Review of the Network Config Generator

This post is part of the series “How to build your own Network Configuration Generator”. You find the overview about the entire series here. The last state of the code is available at the Network Configuration Generator GitHub repository.

This post is the last one within a series that I’ve created primarily at the beginning of 2016. The topic was on How to build your own Network Config Generator. The last post within the series was some time ago and I like to finish it today with a short review of the process and my experience during the time.

The entire code is available at the Network Config Generator GitHub repository>. As of today, it’s working and contains a Vagrant file to create a VM if you like to try it.

The idea

I had the idea for a flexible Network Config Generator in the last year and decided to start a little series on how to build your own Config Generator. The primary focus wasn’t a step by step approach, how to write it. The primary goal was to assist the process of creating mass configurations, not on the technical “how to do it” side. You may ask why: I think config generation is always a very use-case specific topic. Everybody has an unique way of building networks and there are a ton of protocols out there to achieve more or less the same or similar results. Some of you may use vendor recommendations, e.g. the Cisco SRNDs, some of your have own Company specific Network Design Guides. It shouldn’t matter for the Network Config Generator.

At the beginning of the project, I draw the following diagram to illustrate the use-case and integration possibilities. I wrote about the entire idea in my first post about the Project.

The technology stack

The primary reason why I started the series, was to try some new libraries and frameworks that I’ve heard quite often in various articles and blogs, but I never tried to work with them. They are:

  • Flask – the server-side web framework (including some other components, e.g. SQLAlchemy, flask-wtf etc.)
  • UIKit – the CSS framework
  • Mako – the Template Engine

The Network Config Generator should provide a nice web-based user interface to simplify the template and parameter handling. If you work within large networks with a lot of devices, the handling of the configuration templates can be challenging. It also should provide the configurations to the outside world .

At the time when I was starting with the series, I worked for quite some time with the Cisco APIC-EM (Application Policy Infrastructure Controller - Enterprise Module). This piece of software is some kind of SDN controller for Campus Networks from Cisco Systems. It provides a Plug-and-Play module to automate the provisioning of devices. The weak point of the story was the config generation for the devices that should be provisioned. They are not created by the Cisco APIC-EM at time of this writing and the Network Config Generator perfectly fits into this gap.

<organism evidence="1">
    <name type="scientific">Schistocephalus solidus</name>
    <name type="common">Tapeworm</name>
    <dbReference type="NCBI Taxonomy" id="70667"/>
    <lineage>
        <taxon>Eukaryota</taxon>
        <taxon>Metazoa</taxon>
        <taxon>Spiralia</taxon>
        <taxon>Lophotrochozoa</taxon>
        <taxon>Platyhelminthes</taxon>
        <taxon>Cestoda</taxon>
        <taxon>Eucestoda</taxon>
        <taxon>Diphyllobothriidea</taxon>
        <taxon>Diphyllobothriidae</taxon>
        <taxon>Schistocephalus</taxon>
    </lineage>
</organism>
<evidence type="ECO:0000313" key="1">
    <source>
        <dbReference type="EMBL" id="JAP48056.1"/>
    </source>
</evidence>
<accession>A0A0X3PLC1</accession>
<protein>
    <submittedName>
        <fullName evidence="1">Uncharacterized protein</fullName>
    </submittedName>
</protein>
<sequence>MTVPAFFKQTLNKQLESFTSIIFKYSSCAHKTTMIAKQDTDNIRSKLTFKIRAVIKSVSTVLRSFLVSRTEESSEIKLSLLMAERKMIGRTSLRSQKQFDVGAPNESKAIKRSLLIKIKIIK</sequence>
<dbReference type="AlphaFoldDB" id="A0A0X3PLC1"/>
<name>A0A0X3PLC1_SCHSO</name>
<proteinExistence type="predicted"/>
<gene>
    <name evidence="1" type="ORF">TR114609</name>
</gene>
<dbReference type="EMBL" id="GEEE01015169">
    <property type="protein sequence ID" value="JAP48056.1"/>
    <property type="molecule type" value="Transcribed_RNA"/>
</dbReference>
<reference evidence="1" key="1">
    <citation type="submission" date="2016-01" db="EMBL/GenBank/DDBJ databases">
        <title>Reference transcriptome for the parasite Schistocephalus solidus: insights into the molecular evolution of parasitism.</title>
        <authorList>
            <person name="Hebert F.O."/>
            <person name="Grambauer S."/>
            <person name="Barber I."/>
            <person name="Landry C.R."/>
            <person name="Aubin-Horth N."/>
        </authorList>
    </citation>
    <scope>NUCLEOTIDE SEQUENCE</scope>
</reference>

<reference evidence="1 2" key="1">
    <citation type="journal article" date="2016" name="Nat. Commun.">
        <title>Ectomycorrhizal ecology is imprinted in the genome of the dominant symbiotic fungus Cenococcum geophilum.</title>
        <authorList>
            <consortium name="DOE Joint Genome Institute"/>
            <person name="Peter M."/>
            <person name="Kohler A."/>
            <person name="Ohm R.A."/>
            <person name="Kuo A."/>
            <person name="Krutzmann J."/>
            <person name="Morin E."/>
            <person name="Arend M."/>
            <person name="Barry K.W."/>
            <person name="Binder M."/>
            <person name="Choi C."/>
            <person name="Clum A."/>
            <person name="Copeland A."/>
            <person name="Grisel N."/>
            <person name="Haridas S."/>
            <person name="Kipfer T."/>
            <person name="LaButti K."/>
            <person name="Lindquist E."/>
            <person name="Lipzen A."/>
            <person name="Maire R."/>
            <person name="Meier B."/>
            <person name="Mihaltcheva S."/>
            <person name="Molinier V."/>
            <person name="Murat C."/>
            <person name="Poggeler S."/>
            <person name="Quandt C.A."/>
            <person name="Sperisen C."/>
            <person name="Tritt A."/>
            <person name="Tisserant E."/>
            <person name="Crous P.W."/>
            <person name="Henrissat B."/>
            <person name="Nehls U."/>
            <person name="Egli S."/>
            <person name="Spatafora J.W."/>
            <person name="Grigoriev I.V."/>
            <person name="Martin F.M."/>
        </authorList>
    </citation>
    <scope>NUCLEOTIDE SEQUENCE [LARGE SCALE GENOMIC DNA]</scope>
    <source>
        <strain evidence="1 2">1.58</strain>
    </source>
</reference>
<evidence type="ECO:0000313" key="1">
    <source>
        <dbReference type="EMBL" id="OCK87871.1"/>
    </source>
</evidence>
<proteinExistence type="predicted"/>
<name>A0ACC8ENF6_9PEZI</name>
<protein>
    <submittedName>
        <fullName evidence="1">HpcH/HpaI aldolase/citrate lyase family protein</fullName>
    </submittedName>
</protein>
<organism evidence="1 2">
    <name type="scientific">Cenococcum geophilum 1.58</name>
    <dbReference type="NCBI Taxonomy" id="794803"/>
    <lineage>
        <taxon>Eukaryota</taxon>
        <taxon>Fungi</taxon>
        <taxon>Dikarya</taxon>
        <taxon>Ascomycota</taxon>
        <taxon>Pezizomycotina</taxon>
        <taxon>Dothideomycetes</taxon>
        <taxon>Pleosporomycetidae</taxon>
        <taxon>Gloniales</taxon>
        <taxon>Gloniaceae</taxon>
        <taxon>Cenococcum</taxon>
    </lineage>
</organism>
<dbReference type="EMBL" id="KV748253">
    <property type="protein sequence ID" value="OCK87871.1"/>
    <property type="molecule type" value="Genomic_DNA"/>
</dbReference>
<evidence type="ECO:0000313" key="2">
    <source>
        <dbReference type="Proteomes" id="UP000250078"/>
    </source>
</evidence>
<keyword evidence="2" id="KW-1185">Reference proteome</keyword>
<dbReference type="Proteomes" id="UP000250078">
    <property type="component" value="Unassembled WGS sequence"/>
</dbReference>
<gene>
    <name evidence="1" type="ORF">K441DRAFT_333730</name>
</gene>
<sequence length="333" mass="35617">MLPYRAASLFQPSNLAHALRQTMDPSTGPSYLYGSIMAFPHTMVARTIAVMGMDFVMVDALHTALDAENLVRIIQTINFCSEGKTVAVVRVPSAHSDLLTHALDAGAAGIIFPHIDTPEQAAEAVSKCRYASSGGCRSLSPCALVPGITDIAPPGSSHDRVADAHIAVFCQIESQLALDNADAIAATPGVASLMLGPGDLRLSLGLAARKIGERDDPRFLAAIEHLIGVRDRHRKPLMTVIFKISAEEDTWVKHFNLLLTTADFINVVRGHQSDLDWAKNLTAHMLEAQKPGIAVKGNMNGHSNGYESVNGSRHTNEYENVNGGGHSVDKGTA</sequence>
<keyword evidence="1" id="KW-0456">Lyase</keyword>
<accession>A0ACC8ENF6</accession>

The integration part

The Cisco APIC-EM provides a REST API that allows third-party services to talk to the controller. There are API endpoints to create projects and configurations in the Plug-and-Play component. I found some nice examples on the Cisco DevNet that showed how to interact with the APIC-EM PnP module (GitHub). At the beginning, I planned to provide an interface to this API to provide a bulk upload capability.

After some progress on the Network Config Generator code and some more experience with the APIC-EM, I quickly noticed that a simple FTP/TFTP server was all I need. It was enough to enhance my provisioning process at this time, therefore I decide to skip the Cisco APIC-EM API implementation. One reason for this decision was the huge amount of resources that you must throw on the appliance to get it up and running. It’s way more than just a simple provisioning device but at the time that was all I really needed it to be. Today, there is a development version of the APIC-EM available, which requires far less resources for testing and development purpose.

Raspberry PI as a Config Generator

At this time, I started with some tests using a Raspberry PI and how it helps us in terms of test automation. I also try to get the Network Config Generator on the Raspberry PI working. The Network Config Generator equipped with an TFTP/FTP server and a battery pack for the PI was at the end all I need for my use case. If you like to know more about it, please take a look at the post Using a Raspberry PI as a Configuration Generator.

At the beginning of March, I ran into some time issues and was unable to put more progress on the project. I won’t finish the integration to the Cisco APIC-EM and today, I won’t spend more time to this part of the story, because I don’t require it anymore.

Review & future development

The web service works and I saw already that it helped some of you out there. You can simply clone the repository and use Vagrant to get it up and running (see the readme for details). I’ll continue to maintain the project, but I won’t implement any new features from todays perspective. One reason for this decision is the fact that it’s require a lot of time to keep up to date in multiple frameworks. I currently focus more on Django for web development, because It’s easier from my perspective compared to Flask and I don’t require a lot of different components to achieve the same results.

That’s it for today. Thank you for reading.

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